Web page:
My Month with Pebble


If you are anywhere near technology these days, chances are you are hearing a lot about wearable technology.  The lion’s share of the attention is on Google Glass, but there is another technology slowly catching up: the smartwatch (yes, it’s one word).  Don’t feel bad if you are unfamiliar with the smartwatch, but I think it won’t be long before you see them everywhere. With the recent release of Android Wear from Google and impending watches from Apple and others, you may even own one soon.

At the Center for Distributed Learning (CDL), our goal is to use many different gadgets to see if they have any implications for teaching and learning. With that in mind, we decided to take a the Pebble smartwatch for a spin. During the last 30 days, I have worn the Pebble watch while logging over 15,000 miles in travel to Alaska for the HETL conference and Utah for InstructureCon.

Below is just a quick overview of what I liked and didn’t like “as much” about the Pebble Smartwatch.

The Good


My first impression of  the Pebble was that it was not the most attractive watch.  There is no metal, glass, and it has a black-and-white screen. With companies fighting over screen colors and PPI, it felt like a step backwards to use a 1 bit e-paper display. However, I soon learned that form over function is the wrong way to perceive this device. I discovered that I could see the screen in almost any lighting situation (there is a backlight), the screen could always stay on, and the battery life benefited greatly.  The technology looks very similar to the Amazon Kindle and with simple text notifications and updates, I soon realized that color wasn’t necessary.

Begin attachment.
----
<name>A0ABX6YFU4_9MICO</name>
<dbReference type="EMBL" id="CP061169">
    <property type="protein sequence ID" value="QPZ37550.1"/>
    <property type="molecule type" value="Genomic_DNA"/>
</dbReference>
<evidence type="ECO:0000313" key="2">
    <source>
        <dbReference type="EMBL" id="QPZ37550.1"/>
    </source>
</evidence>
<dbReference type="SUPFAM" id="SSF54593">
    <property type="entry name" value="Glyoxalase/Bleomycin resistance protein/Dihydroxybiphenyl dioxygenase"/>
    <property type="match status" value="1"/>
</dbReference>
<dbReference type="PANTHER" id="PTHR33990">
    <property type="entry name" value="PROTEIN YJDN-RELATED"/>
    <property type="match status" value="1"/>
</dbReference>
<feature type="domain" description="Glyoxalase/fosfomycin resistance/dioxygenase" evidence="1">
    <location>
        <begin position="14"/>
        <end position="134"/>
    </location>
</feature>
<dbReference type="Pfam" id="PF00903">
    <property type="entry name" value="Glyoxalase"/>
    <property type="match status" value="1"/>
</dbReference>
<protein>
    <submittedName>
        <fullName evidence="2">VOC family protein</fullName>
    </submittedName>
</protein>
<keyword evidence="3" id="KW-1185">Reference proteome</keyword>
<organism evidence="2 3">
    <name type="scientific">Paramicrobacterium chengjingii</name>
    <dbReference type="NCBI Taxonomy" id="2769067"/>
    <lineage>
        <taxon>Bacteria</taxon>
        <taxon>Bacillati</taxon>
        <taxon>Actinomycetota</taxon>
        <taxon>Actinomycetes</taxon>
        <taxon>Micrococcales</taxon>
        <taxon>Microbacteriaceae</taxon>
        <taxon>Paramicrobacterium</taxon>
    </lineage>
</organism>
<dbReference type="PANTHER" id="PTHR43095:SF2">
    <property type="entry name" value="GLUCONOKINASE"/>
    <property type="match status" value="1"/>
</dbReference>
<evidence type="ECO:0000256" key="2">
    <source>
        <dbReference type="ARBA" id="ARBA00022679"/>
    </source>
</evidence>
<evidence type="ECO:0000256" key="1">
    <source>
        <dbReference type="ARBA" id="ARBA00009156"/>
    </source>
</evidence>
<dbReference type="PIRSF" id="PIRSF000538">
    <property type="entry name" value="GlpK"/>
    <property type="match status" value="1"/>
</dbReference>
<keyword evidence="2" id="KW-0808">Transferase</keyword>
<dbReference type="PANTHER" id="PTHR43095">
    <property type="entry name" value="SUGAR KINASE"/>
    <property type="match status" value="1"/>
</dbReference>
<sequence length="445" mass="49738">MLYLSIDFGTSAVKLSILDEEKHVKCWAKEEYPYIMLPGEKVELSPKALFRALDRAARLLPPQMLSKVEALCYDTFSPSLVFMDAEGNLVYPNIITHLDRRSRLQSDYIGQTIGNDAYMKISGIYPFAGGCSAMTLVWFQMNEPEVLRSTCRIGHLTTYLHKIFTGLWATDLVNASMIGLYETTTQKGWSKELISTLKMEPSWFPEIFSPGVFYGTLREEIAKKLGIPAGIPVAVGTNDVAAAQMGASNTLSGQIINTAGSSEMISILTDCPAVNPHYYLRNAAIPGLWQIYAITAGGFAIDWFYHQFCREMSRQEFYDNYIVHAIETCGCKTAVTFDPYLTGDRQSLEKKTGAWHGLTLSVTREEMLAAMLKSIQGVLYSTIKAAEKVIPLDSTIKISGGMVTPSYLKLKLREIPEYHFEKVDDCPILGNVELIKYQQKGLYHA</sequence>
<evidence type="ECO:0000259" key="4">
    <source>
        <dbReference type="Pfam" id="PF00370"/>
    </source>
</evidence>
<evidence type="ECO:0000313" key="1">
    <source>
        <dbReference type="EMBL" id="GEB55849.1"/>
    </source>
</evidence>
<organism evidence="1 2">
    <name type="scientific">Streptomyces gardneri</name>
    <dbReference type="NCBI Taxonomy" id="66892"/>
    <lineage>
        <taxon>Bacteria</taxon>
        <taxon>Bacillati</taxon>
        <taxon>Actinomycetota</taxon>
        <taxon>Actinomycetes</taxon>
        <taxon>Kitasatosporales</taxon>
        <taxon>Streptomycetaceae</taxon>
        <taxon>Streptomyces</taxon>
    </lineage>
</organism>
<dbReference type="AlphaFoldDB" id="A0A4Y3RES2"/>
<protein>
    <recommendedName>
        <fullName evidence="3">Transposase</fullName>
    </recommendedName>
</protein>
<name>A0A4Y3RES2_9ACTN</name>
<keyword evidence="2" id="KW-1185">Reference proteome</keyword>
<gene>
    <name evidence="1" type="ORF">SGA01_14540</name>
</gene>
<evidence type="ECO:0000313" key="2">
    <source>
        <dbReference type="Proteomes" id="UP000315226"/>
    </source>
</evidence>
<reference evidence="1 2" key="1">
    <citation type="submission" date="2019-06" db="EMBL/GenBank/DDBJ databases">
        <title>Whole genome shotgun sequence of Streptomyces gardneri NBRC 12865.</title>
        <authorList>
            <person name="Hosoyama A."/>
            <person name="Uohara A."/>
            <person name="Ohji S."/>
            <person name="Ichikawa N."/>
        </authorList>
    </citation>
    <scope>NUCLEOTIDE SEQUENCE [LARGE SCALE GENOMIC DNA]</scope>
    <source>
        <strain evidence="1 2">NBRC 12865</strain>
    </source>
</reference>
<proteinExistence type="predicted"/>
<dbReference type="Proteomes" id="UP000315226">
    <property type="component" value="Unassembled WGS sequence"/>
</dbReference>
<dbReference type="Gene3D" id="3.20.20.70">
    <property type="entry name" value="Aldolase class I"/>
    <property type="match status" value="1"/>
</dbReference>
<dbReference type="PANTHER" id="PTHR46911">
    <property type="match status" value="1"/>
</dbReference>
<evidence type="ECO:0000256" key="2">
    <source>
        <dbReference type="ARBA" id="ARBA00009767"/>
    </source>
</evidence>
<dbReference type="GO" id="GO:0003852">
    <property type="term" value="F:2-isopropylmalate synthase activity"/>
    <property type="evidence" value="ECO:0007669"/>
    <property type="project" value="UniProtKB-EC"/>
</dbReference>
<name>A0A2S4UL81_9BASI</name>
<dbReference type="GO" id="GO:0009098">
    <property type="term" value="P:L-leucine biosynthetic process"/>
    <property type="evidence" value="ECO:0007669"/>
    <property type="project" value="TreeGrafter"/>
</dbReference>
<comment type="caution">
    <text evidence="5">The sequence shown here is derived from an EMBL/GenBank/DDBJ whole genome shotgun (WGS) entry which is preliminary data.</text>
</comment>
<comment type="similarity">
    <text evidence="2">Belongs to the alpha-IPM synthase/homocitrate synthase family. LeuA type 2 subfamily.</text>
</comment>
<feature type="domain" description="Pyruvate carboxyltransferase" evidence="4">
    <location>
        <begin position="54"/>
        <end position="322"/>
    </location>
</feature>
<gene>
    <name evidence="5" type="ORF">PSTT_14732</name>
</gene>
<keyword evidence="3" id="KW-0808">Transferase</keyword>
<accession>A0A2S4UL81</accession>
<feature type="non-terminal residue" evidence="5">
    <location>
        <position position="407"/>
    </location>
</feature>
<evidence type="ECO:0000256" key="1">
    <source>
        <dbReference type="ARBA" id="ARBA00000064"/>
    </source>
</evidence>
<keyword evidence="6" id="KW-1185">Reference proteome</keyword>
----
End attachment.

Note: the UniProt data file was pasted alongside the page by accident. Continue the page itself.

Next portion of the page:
Battery life

The battery life on the Pebble is a killer feature.  In one month, I charged it four times. Yes, four times. That is simply amazing for any modern technology gadget.


The main function of the Pebble watch is to deliver smartphone notifications directly to your wrist through Bluetooth.  This can be done through Pebble apps or through the notification center on your phone.  This worked very well.  I found that I took my phone out much less often and ignored a lot of the “noise” in my daily life until a better time.  In the past, even if I took my phone out for one notification, I would end up doing something else.  With the Pebble, this wasn’t the case.  I also found the watch to be less obtrusive in social situations since I would glance at my wrist instead of pulling out a phone.

Pebble App & Store

Pebble iOS App

Pebble iOS App

Pebble offers a Pebble app for iOS and Android.  This has three functions 1) Setup and update the Pebble 2) The hub for data to the Pebble 3) A store of Pebble apps.  The setup of the pebble was very intuitive and quick.  This is in stark contrast with the Google Glass, which took way too long.  I opened the app, was prompted to connect via bluetooth, and was immediately suggested apps to download.  I was up and running within two minutes.  The Pebble Store is very well done.  It was easy to navigate and find the most recent and top rated Pebble apps and watchfaces. Most apps and watchfaces use the Pebble app to pass information to the watch. There are a few companion apps that don’t rely on the Pebble app, but most will work simply with this app only.

Watch that is smart

The Pebble watch relies on the Pebble app or companion apps to retrieve data.  This opens up a world of possibilities when using the Pebble as a consumption device.  I really enjoyed using apps like Evernote to read my notes, Twebble for reading Tweets, Leaf for setting my Nest thermostat, MLB ScoreWatch to follow baseball games, Yelp, Weather, and the many interactive watchfaces. The Pebble offered me a surprisingly large amount of information that didn’t require any interaction.  I could get the information I needed and move on.  I also suggest you read Aimee’s review of the My Disney Experience app.

Bluetooth leash